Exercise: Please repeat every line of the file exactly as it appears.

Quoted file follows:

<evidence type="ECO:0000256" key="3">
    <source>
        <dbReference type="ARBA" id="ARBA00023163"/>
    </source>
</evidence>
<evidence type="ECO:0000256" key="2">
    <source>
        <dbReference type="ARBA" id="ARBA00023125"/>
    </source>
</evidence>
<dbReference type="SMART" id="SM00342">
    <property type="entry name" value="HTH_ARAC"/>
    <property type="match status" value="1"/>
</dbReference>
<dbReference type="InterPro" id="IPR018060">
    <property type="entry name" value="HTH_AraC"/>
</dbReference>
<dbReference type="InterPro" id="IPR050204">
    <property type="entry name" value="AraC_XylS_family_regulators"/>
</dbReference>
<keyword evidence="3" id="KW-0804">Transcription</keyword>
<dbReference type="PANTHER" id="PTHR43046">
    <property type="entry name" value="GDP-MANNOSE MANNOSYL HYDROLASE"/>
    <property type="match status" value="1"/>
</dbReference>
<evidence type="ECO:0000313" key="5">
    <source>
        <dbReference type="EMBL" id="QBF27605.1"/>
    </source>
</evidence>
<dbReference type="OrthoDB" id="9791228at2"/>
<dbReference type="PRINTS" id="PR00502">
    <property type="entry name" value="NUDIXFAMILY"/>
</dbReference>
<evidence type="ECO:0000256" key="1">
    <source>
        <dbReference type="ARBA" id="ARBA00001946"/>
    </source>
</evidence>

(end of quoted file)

<evidence type="ECO:0000256" key="3">
    <source>
        <dbReference type="ARBA" id="ARBA00023163"/>
    </source>
</evidence>
<evidence type="ECO:0000256" key="2">
    <source>
        <dbReference type="ARBA" id="ARBA00023125"/>
    </source>
</evidence>
<dbReference type="SMART" id="SM00342">
    <property type="entry name" value="HTH_ARAC"/>
    <property type="match status" value="1"/>
</dbReference>
<dbReference type="InterPro" id="IPR018060">
    <property type="entry name" value="HTH_AraC"/>
</dbReference>
<dbReference type="InterPro" id="IPR050204">
    <property type="entry name" value="AraC_XylS_family_regulators"/>
</dbReference>
<keyword evidence="3" id="KW-0804">Transcription</keyword>
<dbReference type="PANTHER" id="PTHR43046">
    <property type="entry name" value="GDP-MANNOSE MANNOSYL HYDROLASE"/>
    <property type="match status" value="1"/>
</dbReference>
<evidence type="ECO:0000313" key="5">
    <source>
        <dbReference type="EMBL" id="QBF27605.1"/>
    </source>
</evidence>
<dbReference type="OrthoDB" id="9791228at2"/>
<dbReference type="PRINTS" id="PR00502">
    <property type="entry name" value="NUDIXFAMILY"/>
</dbReference>
<evidence type="ECO:0000256" key="1">
    <source>
        <dbReference type="ARBA" id="ARBA00001946"/>
    </source>
</evidence>